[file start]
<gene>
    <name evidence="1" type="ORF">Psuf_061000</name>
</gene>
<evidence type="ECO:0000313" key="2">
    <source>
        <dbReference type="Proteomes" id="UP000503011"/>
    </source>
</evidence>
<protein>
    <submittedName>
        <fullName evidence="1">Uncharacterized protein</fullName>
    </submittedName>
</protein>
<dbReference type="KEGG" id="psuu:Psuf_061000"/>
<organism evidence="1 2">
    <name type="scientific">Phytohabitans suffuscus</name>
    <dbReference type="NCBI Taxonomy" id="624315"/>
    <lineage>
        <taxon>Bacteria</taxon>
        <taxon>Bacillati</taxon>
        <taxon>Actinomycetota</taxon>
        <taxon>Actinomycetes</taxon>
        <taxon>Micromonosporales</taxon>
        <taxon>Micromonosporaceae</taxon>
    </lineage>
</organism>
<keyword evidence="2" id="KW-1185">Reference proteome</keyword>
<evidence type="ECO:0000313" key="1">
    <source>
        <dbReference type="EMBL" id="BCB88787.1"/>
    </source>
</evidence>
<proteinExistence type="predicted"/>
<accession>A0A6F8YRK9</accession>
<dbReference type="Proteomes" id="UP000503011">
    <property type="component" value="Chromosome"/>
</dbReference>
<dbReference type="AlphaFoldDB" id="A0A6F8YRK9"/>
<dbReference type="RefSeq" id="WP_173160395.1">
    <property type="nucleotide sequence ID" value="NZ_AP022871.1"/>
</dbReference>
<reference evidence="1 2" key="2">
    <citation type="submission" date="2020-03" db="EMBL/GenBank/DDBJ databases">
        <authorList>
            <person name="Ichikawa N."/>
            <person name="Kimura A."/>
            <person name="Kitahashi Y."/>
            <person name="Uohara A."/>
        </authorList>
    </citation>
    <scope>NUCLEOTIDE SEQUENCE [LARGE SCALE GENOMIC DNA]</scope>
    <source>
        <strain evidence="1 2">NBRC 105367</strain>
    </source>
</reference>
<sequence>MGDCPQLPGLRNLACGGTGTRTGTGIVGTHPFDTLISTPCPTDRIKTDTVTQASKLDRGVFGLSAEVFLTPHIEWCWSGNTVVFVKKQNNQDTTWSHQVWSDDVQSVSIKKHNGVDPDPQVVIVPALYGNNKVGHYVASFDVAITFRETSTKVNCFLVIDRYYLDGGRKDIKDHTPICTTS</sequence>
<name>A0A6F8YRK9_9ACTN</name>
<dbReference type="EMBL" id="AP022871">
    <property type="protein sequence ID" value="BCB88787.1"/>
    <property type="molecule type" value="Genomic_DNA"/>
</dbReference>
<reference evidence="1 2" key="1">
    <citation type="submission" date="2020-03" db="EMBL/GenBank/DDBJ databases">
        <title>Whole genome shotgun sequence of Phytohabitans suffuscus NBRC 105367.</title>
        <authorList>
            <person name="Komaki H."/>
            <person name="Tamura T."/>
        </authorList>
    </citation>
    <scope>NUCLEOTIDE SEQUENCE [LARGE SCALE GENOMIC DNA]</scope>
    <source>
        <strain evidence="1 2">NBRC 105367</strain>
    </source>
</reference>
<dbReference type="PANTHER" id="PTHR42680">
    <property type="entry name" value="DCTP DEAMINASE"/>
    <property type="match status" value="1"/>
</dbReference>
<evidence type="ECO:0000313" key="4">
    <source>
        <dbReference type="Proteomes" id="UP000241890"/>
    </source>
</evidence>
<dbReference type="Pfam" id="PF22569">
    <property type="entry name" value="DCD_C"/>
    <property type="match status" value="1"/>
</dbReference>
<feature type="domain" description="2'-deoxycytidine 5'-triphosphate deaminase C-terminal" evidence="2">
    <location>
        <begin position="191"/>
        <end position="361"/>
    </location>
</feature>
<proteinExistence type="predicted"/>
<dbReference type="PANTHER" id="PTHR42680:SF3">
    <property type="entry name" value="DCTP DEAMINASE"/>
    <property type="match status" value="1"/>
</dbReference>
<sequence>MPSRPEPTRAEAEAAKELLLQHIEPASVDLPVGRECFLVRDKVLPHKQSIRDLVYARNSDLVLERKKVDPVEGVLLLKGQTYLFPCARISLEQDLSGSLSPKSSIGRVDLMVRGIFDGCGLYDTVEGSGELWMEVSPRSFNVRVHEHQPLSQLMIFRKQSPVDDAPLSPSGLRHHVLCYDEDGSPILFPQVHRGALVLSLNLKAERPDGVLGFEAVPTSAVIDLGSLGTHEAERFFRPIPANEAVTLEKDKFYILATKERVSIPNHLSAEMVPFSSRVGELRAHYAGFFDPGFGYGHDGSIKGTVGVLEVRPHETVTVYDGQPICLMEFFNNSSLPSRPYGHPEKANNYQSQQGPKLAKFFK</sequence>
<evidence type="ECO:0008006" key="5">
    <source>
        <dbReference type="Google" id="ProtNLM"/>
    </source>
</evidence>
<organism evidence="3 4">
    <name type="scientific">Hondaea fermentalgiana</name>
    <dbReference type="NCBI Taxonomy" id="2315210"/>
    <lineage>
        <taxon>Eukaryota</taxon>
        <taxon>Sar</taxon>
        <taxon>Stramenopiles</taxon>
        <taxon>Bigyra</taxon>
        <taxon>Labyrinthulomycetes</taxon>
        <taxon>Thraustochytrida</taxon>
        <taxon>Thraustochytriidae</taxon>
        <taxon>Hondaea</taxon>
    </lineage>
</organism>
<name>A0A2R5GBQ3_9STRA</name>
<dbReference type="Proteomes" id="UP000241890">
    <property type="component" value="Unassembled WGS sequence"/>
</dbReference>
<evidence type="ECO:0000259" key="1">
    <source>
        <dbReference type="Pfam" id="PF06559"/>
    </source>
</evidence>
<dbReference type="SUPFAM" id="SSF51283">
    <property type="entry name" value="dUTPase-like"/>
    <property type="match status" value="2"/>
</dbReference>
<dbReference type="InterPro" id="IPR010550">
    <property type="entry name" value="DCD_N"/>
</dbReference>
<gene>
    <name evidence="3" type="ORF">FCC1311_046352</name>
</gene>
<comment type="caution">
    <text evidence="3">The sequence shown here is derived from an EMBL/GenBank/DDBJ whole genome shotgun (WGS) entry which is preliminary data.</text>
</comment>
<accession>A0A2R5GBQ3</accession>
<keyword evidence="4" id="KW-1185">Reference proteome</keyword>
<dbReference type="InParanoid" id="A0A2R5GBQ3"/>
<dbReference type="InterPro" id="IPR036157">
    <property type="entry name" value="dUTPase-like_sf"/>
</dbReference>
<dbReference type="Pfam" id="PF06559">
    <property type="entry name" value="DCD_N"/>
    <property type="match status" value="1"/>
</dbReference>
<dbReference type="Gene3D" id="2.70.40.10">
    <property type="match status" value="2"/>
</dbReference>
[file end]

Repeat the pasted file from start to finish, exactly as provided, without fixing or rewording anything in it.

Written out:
<gene>
    <name evidence="1" type="ORF">Psuf_061000</name>
</gene>
<evidence type="ECO:0000313" key="2">
    <source>
        <dbReference type="Proteomes" id="UP000503011"/>
    </source>
</evidence>
<protein>
    <submittedName>
        <fullName evidence="1">Uncharacterized protein</fullName>
    </submittedName>
</protein>
<dbReference type="KEGG" id="psuu:Psuf_061000"/>
<organism evidence="1 2">
    <name type="scientific">Phytohabitans suffuscus</name>
    <dbReference type="NCBI Taxonomy" id="624315"/>
    <lineage>
        <taxon>Bacteria</taxon>
        <taxon>Bacillati</taxon>
        <taxon>Actinomycetota</taxon>
        <taxon>Actinomycetes</taxon>
        <taxon>Micromonosporales</taxon>
        <taxon>Micromonosporaceae</taxon>
    </lineage>
</organism>
<keyword evidence="2" id="KW-1185">Reference proteome</keyword>
<evidence type="ECO:0000313" key="1">
    <source>
        <dbReference type="EMBL" id="BCB88787.1"/>
    </source>
</evidence>
<proteinExistence type="predicted"/>
<accession>A0A6F8YRK9</accession>
<dbReference type="Proteomes" id="UP000503011">
    <property type="component" value="Chromosome"/>
</dbReference>
<dbReference type="AlphaFoldDB" id="A0A6F8YRK9"/>
<dbReference type="RefSeq" id="WP_173160395.1">
    <property type="nucleotide sequence ID" value="NZ_AP022871.1"/>
</dbReference>
<reference evidence="1 2" key="2">
    <citation type="submission" date="2020-03" db="EMBL/GenBank/DDBJ databases">
        <authorList>
            <person name="Ichikawa N."/>
            <person name="Kimura A."/>
            <person name="Kitahashi Y."/>
            <person name="Uohara A."/>
        </authorList>
    </citation>
    <scope>NUCLEOTIDE SEQUENCE [LARGE SCALE GENOMIC DNA]</scope>
    <source>
        <strain evidence="1 2">NBRC 105367</strain>
    </source>
</reference>
<sequence>MGDCPQLPGLRNLACGGTGTRTGTGIVGTHPFDTLISTPCPTDRIKTDTVTQASKLDRGVFGLSAEVFLTPHIEWCWSGNTVVFVKKQNNQDTTWSHQVWSDDVQSVSIKKHNGVDPDPQVVIVPALYGNNKVGHYVASFDVAITFRETSTKVNCFLVIDRYYLDGGRKDIKDHTPICTTS</sequence>
<name>A0A6F8YRK9_9ACTN</name>
<dbReference type="EMBL" id="AP022871">
    <property type="protein sequence ID" value="BCB88787.1"/>
    <property type="molecule type" value="Genomic_DNA"/>
</dbReference>
<reference evidence="1 2" key="1">
    <citation type="submission" date="2020-03" db="EMBL/GenBank/DDBJ databases">
        <title>Whole genome shotgun sequence of Phytohabitans suffuscus NBRC 105367.</title>
        <authorList>
            <person name="Komaki H."/>
            <person name="Tamura T."/>
        </authorList>
    </citation>
    <scope>NUCLEOTIDE SEQUENCE [LARGE SCALE GENOMIC DNA]</scope>
    <source>
        <strain evidence="1 2">NBRC 105367</strain>
    </source>
</reference>
<dbReference type="PANTHER" id="PTHR42680">
    <property type="entry name" value="DCTP DEAMINASE"/>
    <property type="match status" value="1"/>
</dbReference>
<evidence type="ECO:0000313" key="4">
    <source>
        <dbReference type="Proteomes" id="UP000241890"/>
    </source>
</evidence>
<dbReference type="Pfam" id="PF22569">
    <property type="entry name" value="DCD_C"/>
    <property type="match status" value="1"/>
</dbReference>
<feature type="domain" description="2'-deoxycytidine 5'-triphosphate deaminase C-terminal" evidence="2">
    <location>
        <begin position="191"/>
        <end position="361"/>
    </location>
</feature>
<proteinExistence type="predicted"/>
<dbReference type="PANTHER" id="PTHR42680:SF3">
    <property type="entry name" value="DCTP DEAMINASE"/>
    <property type="match status" value="1"/>
</dbReference>
<sequence>MPSRPEPTRAEAEAAKELLLQHIEPASVDLPVGRECFLVRDKVLPHKQSIRDLVYARNSDLVLERKKVDPVEGVLLLKGQTYLFPCARISLEQDLSGSLSPKSSIGRVDLMVRGIFDGCGLYDTVEGSGELWMEVSPRSFNVRVHEHQPLSQLMIFRKQSPVDDAPLSPSGLRHHVLCYDEDGSPILFPQVHRGALVLSLNLKAERPDGVLGFEAVPTSAVIDLGSLGTHEAERFFRPIPANEAVTLEKDKFYILATKERVSIPNHLSAEMVPFSSRVGELRAHYAGFFDPGFGYGHDGSIKGTVGVLEVRPHETVTVYDGQPICLMEFFNNSSLPSRPYGHPEKANNYQSQQGPKLAKFFK</sequence>
<evidence type="ECO:0008006" key="5">
    <source>
        <dbReference type="Google" id="ProtNLM"/>
    </source>
</evidence>
<organism evidence="3 4">
    <name type="scientific">Hondaea fermentalgiana</name>
    <dbReference type="NCBI Taxonomy" id="2315210"/>
    <lineage>
        <taxon>Eukaryota</taxon>
        <taxon>Sar</taxon>
        <taxon>Stramenopiles</taxon>
        <taxon>Bigyra</taxon>
        <taxon>Labyrinthulomycetes</taxon>
        <taxon>Thraustochytrida</taxon>
        <taxon>Thraustochytriidae</taxon>
        <taxon>Hondaea</taxon>
    </lineage>
</organism>
<name>A0A2R5GBQ3_9STRA</name>
<dbReference type="Proteomes" id="UP000241890">
    <property type="component" value="Unassembled WGS sequence"/>
</dbReference>
<evidence type="ECO:0000259" key="1">
    <source>
        <dbReference type="Pfam" id="PF06559"/>
    </source>
</evidence>
<dbReference type="SUPFAM" id="SSF51283">
    <property type="entry name" value="dUTPase-like"/>
    <property type="match status" value="2"/>
</dbReference>
<dbReference type="InterPro" id="IPR010550">
    <property type="entry name" value="DCD_N"/>
</dbReference>
<gene>
    <name evidence="3" type="ORF">FCC1311_046352</name>
</gene>
<comment type="caution">
    <text evidence="3">The sequence shown here is derived from an EMBL/GenBank/DDBJ whole genome shotgun (WGS) entry which is preliminary data.</text>
</comment>
<accession>A0A2R5GBQ3</accession>
<keyword evidence="4" id="KW-1185">Reference proteome</keyword>
<dbReference type="InParanoid" id="A0A2R5GBQ3"/>
<dbReference type="InterPro" id="IPR036157">
    <property type="entry name" value="dUTPase-like_sf"/>
</dbReference>
<dbReference type="Pfam" id="PF06559">
    <property type="entry name" value="DCD_N"/>
    <property type="match status" value="1"/>
</dbReference>
<dbReference type="Gene3D" id="2.70.40.10">
    <property type="match status" value="2"/>
</dbReference>